There are plenty of ways to train at home that are nearly as effective as a few hours pinching plastic in a gym. From hangboards to yoga (yes, yoga) home training can in many ways be more effective than a gym regimen, if you have the discipline to train hard and regularly at home.
Hand grips, in particular, are a key product I’m using to bolster my grip routine. They’re so great because you can use them anywhere. I’m literally typing this article while using a Captains of Crush Hand Gripper in one hand. It may not be the most effective way to write, but I’m definitely going to send my project tomorrow (no promises on that one, actually).
There isn’t any other fitness component more integral to climbing than grip. Luckily, grip training is also one of the easiest skills to train. Hands grips are perhaps the only climbing training method that you can take anywhere and everywhere, all the time. They’re also one of the cheapest pieces of climbing gear you’ll ever buy, and they’ll probably last as long as your hands do. So it pays to spend some time exploring a few options.
We’ve come a long way since the old-school “squeeze a tennis ball” grip training methods. Nowadays, there are plenty of high-quality grip strengtheners to train fingers, wrists and forearms that are portable, effective, and affordable. Below are 9 awesome hand grip training solutions.
1. ProHands PRO Hand Exerciser (Gripmaster)
Everyone knows Gripmaster. It’s like the iPhone of the grip training scene. The ProHands Pro is essentially the top-tier of Gripmaster’s current lineup, with padded fingers, a larger range of motion than the traditional Gripmaster, spring-loaded and precalibrated finger pressures, and an ergonomic grip.
As far as hand grips that allow you to train each finger individually (articulated strengtheners), it’s as good as they come.
The Pro is available with a variety of color-coded tension levels, from Light (5 lbs per digit) to XX-Heavy (13 lbs per digit). The only downside is that there is no adjustability. Each device offers a specific tension, so you’ll have to buy another tension level once you’re ready to move up. At $24.95 per hand grip, the price isn’t cheap.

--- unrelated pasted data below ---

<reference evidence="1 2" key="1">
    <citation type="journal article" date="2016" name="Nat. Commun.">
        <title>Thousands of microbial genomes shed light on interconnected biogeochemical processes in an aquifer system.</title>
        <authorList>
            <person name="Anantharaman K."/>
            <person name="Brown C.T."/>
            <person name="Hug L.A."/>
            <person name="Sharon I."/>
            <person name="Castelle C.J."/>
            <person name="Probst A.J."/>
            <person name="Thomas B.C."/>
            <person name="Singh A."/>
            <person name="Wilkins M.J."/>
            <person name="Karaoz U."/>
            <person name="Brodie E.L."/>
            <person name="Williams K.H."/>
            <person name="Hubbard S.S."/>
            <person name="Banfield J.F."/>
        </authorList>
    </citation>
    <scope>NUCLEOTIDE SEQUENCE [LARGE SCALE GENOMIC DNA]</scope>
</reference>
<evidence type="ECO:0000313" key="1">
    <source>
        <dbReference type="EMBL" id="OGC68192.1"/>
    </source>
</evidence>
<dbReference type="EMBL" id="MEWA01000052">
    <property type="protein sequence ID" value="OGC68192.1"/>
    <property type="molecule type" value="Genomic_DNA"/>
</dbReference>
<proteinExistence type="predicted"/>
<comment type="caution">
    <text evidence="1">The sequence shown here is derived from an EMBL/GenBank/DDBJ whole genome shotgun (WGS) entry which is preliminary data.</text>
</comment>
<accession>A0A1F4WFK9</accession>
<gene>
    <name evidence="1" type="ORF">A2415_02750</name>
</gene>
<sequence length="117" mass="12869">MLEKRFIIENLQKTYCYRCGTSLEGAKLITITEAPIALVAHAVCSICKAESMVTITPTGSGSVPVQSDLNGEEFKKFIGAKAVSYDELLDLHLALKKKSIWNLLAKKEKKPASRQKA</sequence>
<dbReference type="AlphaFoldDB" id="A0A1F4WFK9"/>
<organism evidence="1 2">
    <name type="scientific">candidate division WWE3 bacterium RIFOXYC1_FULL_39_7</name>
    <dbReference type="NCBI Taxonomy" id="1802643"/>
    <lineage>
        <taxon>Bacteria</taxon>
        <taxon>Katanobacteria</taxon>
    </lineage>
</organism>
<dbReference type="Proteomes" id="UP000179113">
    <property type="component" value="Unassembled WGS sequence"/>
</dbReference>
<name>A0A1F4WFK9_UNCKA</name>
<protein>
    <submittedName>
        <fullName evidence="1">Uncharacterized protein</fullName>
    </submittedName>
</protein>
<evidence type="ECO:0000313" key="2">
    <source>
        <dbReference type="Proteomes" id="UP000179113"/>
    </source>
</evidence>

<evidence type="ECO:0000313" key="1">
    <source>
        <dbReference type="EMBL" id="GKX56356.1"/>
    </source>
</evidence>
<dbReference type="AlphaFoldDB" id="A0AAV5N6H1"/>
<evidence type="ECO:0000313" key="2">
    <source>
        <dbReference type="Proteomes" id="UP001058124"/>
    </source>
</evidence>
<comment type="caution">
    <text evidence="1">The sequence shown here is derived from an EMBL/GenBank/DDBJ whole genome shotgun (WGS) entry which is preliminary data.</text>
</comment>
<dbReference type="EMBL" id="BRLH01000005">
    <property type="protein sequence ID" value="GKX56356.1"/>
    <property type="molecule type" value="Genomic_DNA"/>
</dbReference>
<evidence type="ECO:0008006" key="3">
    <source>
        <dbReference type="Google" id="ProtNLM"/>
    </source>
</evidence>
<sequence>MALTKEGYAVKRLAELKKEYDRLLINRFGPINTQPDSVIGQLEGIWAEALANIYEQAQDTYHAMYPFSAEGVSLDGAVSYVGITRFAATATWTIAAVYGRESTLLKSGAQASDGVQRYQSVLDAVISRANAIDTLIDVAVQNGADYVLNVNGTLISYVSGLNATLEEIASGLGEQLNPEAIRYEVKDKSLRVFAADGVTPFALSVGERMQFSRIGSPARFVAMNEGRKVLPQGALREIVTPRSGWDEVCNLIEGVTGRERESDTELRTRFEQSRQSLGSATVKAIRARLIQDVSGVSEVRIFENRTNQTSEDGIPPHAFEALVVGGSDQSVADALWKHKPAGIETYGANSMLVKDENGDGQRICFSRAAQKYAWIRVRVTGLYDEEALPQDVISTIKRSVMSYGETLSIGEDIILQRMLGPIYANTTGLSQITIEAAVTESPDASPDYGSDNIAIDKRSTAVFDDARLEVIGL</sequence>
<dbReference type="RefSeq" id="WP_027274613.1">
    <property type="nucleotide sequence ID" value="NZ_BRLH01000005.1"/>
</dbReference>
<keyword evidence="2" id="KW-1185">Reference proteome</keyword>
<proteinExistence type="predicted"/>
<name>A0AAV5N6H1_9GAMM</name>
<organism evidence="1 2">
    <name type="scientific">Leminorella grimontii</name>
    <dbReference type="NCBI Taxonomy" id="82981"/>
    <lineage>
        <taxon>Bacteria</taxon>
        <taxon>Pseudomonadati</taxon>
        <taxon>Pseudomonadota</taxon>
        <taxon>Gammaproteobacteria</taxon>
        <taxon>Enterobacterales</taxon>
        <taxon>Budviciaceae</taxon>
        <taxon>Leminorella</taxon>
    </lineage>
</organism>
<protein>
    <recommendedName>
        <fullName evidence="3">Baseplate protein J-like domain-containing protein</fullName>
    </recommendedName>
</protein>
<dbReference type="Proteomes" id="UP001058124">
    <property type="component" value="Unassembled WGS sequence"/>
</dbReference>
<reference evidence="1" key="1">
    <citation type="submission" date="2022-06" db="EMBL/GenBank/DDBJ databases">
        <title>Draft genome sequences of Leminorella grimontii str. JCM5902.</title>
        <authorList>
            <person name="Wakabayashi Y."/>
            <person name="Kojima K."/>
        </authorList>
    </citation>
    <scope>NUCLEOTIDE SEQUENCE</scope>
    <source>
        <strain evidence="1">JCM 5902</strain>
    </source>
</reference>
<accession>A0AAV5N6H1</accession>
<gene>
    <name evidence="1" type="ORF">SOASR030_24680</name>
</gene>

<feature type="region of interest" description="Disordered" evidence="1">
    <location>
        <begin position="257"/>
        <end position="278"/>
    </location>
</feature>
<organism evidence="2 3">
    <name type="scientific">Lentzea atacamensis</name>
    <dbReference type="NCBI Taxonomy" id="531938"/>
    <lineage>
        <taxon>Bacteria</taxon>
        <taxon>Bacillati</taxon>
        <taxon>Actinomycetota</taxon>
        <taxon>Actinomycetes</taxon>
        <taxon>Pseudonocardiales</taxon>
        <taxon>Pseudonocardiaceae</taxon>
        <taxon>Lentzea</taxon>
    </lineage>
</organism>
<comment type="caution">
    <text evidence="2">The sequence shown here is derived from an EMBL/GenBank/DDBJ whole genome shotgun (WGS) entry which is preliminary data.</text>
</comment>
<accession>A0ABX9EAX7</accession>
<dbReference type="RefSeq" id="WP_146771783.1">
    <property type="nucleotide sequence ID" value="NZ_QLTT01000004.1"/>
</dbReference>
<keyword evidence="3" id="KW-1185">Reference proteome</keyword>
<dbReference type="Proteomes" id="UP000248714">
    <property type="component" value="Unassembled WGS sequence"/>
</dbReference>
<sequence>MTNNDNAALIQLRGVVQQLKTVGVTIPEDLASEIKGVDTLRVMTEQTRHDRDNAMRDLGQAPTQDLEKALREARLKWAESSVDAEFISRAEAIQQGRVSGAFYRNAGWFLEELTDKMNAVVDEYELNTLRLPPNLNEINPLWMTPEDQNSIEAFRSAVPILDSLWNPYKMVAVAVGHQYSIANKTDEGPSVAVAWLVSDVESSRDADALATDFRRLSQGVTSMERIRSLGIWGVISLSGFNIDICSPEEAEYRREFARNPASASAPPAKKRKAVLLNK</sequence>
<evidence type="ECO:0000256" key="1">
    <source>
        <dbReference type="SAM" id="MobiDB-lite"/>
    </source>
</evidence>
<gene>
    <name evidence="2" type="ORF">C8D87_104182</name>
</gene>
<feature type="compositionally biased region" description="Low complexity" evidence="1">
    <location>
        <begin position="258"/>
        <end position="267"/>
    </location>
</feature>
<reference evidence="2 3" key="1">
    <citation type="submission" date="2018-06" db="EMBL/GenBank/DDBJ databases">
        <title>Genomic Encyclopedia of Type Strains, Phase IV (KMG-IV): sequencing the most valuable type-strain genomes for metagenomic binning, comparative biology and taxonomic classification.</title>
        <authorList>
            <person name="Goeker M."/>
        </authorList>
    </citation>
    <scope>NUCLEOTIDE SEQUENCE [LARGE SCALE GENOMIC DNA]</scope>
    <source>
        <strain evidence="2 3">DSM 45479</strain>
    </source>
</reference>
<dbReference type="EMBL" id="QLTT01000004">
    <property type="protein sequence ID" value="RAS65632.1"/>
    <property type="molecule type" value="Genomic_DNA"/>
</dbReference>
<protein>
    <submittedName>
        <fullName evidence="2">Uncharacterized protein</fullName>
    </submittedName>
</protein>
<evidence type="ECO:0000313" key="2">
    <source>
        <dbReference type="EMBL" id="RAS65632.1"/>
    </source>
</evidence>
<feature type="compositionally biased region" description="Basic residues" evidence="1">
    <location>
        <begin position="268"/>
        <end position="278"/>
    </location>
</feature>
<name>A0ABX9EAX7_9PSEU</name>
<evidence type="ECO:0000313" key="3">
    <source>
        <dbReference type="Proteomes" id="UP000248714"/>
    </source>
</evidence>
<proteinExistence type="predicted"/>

2. Luxon Hand Grip Strengthener
The Luxon is a relatively basic hand grip in terms of design, but its benefit is in its variability. This hand grip can offer tension levels from 22 pounds to 120 pounds, all in a single device, simply by adjusting the tension spring via a screw. It’s also fairly cheap, at only $9.89 for a pack of two. This makes it perfect to buy a pair and keep one by your bedside and one in your desk at work, for example.
The downside here is that the Luxon’s thinly-cushioned plastic handles aren’t very comfortable. If you’re looking for a low-cost option in the realm of adjustable hand grips for casual training, though, the Luxon is perfect.
3. Xtensor™ Finger Extension Exerciser
This is something of a unique hand grip strengthener, since it only focuses on extension resistance. Still, extension resistance is a factor that’s often forgotten about in grip training, but is extremely important, particularly for injury prevention. The Xtensor features five individual finger and thumb bands (with a thumb band on each side for use by both hands), and an appearance somewhat like a superhero's glove.
This is a great hand grip strengthener for rehabilitation, or for augmenting your traditional grip training regimen with a flexion device like a Gripmaster. The only downside is the cost. At $29.99, this one of the more expensive hand grips on our listing. It’s also somewhat bulky. For a similar product on a budget, check out the Metolius GripSaver Plus, another extension hand gripper.
4. IronMind Captains of Crush Hand Gripper
Although it doesn’t allow for individual finger training like the Gripmaster Pro, the Captains of Crush is one of my personal favorite grippers (and not just because of the badass name).
The Captains of Crush sports a relatively basic design, its three-coil spring connects two diamond-textured handles, which you squeeze together. Durability is a primary asset here. The aircraft-grade aluminum build will take a beating. The device allows for a wide range of motion, and the included IronMind digital training booklet is also helpful.